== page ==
IAS Fellow's Public Lecture - Exceptionalism in Law and Politics
'Exceptionalism is a pervasive trope in comparative studies of law and politics. Of all nations, the US is perhaps most commonly regarded as being the odd one out. But in the area of my research - comparative public law - Australia has also been bracketed as exceptional. Calling a nation or a legal system 'exceptional' assumes some benchmark of normality. Professor Peter Cane’s approach is quite different. He starts with the assumption that every legal system is a unique product of its own history and culture. In this lecture, Professor Cane will illustrate this approach by focusing on a striking difference between US law on the one hand, and English and Australian law on the other. His conclusion will be that neither US law nor Anglo/Australian law is exceptional. On the contrary, closer analysis shows how the law of all three jurisdictions can be explained by reference to a unique combination of constitutional and institutional structures and interactions, a set of normative commitments, and a dynamic process of historical development.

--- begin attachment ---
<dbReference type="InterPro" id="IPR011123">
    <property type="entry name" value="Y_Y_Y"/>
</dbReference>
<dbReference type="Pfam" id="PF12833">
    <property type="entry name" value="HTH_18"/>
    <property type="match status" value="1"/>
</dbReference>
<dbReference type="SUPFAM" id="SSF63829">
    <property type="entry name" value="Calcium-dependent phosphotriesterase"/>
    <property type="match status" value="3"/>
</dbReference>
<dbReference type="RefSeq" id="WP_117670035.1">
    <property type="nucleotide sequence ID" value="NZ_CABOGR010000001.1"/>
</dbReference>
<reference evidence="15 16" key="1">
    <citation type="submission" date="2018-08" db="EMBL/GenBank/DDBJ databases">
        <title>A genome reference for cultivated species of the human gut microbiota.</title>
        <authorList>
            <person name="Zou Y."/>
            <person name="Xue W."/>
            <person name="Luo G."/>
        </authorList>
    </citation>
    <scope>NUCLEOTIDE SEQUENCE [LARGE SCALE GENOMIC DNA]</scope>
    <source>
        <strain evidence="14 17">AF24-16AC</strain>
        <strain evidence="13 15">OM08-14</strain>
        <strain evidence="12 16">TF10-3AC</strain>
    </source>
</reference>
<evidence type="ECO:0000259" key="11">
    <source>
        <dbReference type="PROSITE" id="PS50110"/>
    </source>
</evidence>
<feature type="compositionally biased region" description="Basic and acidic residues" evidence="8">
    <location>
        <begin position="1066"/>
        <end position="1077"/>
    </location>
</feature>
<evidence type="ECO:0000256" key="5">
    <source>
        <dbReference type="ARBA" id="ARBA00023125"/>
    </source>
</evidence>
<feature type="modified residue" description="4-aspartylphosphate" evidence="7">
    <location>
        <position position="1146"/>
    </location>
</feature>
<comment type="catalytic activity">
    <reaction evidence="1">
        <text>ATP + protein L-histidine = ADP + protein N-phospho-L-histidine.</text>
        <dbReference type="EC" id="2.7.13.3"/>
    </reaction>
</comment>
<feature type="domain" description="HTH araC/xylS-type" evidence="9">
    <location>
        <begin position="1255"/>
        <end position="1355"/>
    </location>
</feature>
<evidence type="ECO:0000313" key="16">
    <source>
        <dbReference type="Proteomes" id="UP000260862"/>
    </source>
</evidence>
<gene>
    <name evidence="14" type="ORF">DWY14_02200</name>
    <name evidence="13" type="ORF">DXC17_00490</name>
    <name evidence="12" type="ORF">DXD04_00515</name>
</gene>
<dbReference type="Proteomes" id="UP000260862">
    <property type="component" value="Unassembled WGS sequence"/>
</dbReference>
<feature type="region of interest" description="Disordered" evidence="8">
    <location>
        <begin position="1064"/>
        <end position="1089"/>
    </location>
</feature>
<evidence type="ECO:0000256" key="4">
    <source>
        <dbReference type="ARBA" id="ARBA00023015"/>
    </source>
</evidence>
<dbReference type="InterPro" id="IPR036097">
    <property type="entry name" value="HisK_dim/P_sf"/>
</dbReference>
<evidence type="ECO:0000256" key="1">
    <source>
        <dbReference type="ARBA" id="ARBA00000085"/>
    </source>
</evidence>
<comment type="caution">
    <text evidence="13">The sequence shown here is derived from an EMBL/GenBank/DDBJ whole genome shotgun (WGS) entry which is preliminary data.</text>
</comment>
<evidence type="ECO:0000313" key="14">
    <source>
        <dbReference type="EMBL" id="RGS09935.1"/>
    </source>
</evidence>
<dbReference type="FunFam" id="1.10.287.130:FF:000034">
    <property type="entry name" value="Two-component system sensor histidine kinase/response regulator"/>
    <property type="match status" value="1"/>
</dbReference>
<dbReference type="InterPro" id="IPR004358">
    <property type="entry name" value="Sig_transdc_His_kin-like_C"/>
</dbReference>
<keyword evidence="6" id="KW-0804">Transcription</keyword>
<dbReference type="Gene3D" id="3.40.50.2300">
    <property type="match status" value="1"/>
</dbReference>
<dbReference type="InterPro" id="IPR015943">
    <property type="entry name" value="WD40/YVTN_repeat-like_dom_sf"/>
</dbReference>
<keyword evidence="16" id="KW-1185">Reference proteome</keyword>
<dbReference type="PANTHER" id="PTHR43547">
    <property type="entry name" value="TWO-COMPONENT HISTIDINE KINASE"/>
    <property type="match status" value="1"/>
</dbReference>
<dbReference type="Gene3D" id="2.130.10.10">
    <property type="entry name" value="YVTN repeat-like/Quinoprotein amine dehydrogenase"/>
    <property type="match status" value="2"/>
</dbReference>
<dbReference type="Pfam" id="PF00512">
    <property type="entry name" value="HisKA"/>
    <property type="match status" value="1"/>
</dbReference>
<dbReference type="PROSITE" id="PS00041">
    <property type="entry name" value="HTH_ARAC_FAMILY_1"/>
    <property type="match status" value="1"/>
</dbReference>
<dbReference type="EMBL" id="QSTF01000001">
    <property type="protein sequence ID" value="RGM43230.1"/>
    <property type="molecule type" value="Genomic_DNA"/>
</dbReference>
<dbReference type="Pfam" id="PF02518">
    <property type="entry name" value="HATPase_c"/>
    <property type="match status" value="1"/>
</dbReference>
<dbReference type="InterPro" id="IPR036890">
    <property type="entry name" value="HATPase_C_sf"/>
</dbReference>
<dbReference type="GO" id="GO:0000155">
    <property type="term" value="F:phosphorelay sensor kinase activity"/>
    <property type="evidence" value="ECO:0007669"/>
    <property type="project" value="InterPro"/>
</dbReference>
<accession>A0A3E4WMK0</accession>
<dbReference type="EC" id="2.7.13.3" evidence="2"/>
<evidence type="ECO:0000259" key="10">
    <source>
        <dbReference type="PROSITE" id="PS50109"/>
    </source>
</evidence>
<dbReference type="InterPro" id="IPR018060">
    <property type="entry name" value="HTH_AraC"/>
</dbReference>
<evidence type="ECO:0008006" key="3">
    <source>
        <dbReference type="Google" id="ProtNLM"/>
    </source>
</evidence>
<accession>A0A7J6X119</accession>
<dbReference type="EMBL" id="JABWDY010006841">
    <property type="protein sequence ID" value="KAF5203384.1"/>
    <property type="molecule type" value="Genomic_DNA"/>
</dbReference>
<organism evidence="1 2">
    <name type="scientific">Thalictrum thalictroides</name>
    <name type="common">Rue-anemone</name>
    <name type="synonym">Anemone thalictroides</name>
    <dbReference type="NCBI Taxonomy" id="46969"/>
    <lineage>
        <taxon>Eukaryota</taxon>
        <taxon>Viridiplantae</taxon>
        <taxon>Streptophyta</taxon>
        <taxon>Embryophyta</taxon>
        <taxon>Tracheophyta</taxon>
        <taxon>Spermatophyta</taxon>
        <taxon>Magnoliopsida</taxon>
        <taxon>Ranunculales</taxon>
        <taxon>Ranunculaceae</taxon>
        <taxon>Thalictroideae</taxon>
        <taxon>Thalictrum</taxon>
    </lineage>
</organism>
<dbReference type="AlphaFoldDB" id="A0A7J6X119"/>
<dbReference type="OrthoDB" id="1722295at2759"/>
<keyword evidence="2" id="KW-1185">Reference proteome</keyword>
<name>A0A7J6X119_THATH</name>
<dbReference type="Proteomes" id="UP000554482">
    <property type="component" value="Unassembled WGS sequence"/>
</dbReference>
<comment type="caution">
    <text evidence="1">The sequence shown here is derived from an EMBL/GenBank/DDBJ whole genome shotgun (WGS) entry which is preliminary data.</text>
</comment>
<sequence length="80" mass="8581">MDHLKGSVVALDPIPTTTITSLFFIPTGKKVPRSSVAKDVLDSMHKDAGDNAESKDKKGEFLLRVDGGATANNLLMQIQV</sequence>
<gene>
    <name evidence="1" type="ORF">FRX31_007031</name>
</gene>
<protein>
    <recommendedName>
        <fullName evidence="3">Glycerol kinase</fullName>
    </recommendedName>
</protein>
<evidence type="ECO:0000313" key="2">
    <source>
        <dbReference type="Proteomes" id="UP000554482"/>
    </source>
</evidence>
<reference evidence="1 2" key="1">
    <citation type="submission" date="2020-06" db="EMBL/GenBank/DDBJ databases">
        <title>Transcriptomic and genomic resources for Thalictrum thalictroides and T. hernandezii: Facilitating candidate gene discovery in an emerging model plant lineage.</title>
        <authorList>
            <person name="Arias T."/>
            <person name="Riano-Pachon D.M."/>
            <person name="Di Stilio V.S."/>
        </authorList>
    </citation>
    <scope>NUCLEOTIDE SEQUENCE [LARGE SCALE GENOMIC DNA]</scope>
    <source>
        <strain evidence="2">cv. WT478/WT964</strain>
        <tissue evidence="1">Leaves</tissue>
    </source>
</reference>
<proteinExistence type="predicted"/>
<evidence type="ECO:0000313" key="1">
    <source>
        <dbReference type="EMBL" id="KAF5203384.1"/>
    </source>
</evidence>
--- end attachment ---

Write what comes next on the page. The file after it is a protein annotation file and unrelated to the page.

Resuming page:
This lecture is free and open to all.
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